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Hyperbaric Oxygen Therapy (HBOT)
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Tuesday, 24 February 2009 23:09

We have been looking into a therapy option for Beth - Hyperbaric Oxygen Therapy (HBOT).  It involves the use of a pressure chamber while breating in pure oxygen, such as sports stars do to accelerate the healing process for injuries.  Hospitals and medical staff do not believe that HBOT has any real effect on neurological conditions, however, anecdotal evidence seems to indicate it may.


We have been in contact with the only two private centres in Australia that provide this - there in one in Melbourne and one in Brisbane.  We also visited the one in Brisbane while on holiday recently and had a discussion with the owner about it.  It does sound like it may hold promise, but it is very expensive at $150 per 2 hour treatment or thereabouts.  Results for neurological issues can take a while to appear, and may vary greatly - from nothing to significant improvement.


We have talked to a parent in Singapore who has done a significant amount of therapy and to another parent in the US who believe there was a benefit to doing it; it appears that approx 50% of the gains made were "permanent" i.e. remained after discontinuing treatment for a period.  There was a risk of ear infections from the process as well which one child had suffered from.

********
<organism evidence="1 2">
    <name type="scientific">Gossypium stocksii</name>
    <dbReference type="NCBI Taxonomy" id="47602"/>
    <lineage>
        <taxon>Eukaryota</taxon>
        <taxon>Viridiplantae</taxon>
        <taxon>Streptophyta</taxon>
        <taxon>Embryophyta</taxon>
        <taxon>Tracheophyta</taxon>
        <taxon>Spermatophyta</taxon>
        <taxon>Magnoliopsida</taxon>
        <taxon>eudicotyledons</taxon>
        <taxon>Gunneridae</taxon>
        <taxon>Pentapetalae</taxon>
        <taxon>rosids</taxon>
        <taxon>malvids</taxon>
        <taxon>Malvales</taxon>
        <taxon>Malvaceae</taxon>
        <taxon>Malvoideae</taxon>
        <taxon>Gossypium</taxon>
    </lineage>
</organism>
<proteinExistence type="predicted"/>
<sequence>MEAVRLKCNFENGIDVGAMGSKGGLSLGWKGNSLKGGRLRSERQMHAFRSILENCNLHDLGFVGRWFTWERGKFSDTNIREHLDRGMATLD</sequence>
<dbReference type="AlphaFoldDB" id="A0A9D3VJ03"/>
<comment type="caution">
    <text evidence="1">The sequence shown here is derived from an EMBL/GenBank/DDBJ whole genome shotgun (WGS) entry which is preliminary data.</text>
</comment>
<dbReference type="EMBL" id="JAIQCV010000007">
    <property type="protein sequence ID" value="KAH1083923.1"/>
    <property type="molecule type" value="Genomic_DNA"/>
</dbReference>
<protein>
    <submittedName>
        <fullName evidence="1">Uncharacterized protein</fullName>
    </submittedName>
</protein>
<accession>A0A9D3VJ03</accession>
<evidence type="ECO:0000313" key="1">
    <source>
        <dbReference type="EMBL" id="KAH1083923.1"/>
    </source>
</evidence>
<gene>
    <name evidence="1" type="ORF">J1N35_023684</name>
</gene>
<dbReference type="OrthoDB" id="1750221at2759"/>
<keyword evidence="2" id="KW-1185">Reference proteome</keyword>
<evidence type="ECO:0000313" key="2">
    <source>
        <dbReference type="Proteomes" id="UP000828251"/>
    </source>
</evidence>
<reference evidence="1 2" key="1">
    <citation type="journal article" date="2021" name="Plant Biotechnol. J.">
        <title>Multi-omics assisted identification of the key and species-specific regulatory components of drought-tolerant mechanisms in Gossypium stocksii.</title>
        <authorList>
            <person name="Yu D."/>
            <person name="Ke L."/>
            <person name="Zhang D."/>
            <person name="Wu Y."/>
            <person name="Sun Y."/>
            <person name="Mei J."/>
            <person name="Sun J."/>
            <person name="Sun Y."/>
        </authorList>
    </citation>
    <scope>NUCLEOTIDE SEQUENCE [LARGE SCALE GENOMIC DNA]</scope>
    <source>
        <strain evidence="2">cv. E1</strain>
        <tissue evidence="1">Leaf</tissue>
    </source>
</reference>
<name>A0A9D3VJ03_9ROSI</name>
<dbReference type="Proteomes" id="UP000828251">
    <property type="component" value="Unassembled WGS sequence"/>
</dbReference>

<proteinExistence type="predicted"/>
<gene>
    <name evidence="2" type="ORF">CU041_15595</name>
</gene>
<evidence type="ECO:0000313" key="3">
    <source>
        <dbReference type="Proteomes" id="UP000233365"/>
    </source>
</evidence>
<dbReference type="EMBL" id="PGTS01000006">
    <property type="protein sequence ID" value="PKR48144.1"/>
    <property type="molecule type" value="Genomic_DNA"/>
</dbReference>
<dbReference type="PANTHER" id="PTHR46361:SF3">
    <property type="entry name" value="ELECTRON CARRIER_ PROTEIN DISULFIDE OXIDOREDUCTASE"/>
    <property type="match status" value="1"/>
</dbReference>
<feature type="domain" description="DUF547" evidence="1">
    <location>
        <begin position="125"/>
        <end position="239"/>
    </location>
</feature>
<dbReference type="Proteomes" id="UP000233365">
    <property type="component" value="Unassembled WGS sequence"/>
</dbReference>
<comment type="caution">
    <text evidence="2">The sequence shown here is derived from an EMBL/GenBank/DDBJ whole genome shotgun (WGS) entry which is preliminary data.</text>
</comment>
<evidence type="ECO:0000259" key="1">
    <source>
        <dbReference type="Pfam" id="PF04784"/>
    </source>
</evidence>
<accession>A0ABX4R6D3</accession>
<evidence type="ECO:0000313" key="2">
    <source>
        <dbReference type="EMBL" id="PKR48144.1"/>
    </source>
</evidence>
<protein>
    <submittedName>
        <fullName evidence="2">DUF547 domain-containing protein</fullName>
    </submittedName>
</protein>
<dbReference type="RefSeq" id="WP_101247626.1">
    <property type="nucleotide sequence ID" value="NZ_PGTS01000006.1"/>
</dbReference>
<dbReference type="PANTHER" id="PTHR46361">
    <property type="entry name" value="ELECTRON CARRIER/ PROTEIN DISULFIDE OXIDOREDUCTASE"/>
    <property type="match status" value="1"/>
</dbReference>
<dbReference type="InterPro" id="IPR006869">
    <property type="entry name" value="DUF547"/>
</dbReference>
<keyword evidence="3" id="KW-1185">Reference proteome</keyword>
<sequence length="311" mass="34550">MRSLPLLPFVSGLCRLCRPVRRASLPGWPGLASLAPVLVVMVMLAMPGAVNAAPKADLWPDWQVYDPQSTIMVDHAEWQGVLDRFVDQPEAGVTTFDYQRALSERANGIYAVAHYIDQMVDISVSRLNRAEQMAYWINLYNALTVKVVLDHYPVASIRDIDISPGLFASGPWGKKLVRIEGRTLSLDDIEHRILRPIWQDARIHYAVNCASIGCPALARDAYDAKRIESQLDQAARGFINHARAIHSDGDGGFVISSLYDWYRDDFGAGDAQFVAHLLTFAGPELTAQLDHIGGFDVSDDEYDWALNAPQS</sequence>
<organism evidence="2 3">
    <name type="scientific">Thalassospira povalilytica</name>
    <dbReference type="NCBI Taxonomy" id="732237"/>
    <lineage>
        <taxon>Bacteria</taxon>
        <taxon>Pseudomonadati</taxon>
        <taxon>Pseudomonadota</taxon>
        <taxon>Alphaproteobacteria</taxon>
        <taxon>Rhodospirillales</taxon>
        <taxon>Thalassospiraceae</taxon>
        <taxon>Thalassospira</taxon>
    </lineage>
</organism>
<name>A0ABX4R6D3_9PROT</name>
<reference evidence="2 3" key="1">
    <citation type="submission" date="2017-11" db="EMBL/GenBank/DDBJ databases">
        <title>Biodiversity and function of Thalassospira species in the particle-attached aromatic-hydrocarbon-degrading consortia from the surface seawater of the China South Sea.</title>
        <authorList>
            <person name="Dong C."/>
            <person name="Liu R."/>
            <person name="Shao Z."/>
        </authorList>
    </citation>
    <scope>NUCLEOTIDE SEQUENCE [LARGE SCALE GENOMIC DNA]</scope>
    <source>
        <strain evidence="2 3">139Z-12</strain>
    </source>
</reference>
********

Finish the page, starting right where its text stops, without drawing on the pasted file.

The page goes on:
An opinion we have head from the ABR seminar that typically if HBOT is going to make any difference it will be seen within the first 20 hours of treatment.  This conflicts with what the Dr. at the Melbourne facility told me that it can take upto 100-200 hours before any benefit is seen.


I personally, having discussed this with the Neurologist (who does not think there is any real benefit, although he advises there is a controlled trial being undertaken on this in the states at the moment), and having read the literature etc, can't see the mechanism by which HBOT would operate to provide a great benefit to a lissencephaly sufferer.  With a cerebral palsy (CP) child, there is a more "obvious" link in that CP is caused by a lack of oxygen to the brain, and thus an oxygen therapy obviously bears a more direct relationship, whereas lissencephaly is entirely genetic, and there was no hypoxia or other brain injury event.


Based on this, and the cost, our present thought is to concentrate on the ABR therapy which is also expensive instead, as it has clear benefits and more tangible results.  Perhaps as funds allow we may go for a course of HBOT to see if there is any quick benefit. 


Last Updated on Thursday, 05 March 2009 23:23